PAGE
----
Perceptions Sometimes Count and Facts May Not

“Perception is reality”

I’ve heard this quote numerous times.  The falsehood evident in those words should be obvious, but these days perhaps it is not.  Reality is reality, perception is perception. 

Often reality and perception overlap heavily – but we don’t notice those times when our perceptions are correct.  Our brains think that’s the default.  There’s also almost always some amount of perception that doesn’t overlap reality – when our brain is jumping to conclusions and we are misled.  These situations often don’t matter too much, and sometimes they even keep us safer than we’d be otherwise.  Optical illusion is one time when perception doesn’t line up with reality.

The quote is usually stated to remind us that often it’s not the reality of a situation that matters, but others’ beliefs about reality.  The quote is often cited to caution individuals away from taking actions that others might misunderstand as ethically or legally wrong.  It cautions individuals away from taking an official-use-only vehicle out to the boss’s house in any capacity.  It cautions individuals away from spending notable amounts of time in private with members of the opposite sex, for even laudable reasons.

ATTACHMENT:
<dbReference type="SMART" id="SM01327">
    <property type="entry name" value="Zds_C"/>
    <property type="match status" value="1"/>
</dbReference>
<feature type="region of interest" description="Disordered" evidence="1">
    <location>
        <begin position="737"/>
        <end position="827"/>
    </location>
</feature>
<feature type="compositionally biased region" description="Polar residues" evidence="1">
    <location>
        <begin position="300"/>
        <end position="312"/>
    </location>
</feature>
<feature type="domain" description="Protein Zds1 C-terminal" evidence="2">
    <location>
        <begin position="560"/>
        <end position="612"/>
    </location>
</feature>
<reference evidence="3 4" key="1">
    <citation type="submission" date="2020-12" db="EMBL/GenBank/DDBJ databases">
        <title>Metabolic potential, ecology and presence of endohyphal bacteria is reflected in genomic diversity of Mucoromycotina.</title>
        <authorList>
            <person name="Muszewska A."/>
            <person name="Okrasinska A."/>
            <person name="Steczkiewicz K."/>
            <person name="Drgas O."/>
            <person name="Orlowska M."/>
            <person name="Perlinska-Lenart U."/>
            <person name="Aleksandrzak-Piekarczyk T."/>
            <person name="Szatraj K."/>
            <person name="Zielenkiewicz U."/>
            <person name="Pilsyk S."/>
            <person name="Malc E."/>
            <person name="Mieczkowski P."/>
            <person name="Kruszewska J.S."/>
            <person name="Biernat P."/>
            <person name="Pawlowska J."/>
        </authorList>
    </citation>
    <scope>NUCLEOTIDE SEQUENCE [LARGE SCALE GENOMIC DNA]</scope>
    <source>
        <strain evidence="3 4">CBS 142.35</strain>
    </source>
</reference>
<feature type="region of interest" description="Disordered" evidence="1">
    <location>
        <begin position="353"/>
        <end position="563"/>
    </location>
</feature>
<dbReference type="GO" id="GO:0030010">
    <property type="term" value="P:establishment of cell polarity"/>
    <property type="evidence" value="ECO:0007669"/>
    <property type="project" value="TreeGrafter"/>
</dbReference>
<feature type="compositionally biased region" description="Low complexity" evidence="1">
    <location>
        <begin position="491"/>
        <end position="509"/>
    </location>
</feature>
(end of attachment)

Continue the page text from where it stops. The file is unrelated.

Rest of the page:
These are important cautions!  It’s often hard or impossible to walk back mis-perceptions, and if they are simply avoided then your life will probably be much easier.

But it doesn’t change the falsehood of the statement.  Perception is not equivalent to reality. 

Perception is perception, and reality is reality.  And while thinking people understand the difference intellectually, non-thinking people probably aren’t thinking about it.  Even thinking people will often make mistakes of assumption.

In the era of the false cries of “fake news” and widespread campaigns of actual misinformation, we shouldn’t aid purveyors of this bunk.

Here’s the truth – and I didn’t make it up myself, it’s a quote from a speaker, but was said in a non-attribution environment:

Perceptions Sometimes Count and Facts May Not

That quote warns individuals without suggesting falsehood, and without implying that the situation is acceptable.

It’s not acceptable that, in so many situations, individuals give in to their perceptions and disregard facts.  It happens though, and we must be prepared for when it impacts us.  We should recognize this bias for perception over fact in ourselves too, and seek to avoid being overly influenced by it.

Don’t accept that some hold perception higher than fact, but recognize that

Perceptions Sometimes Count and Facts May Not

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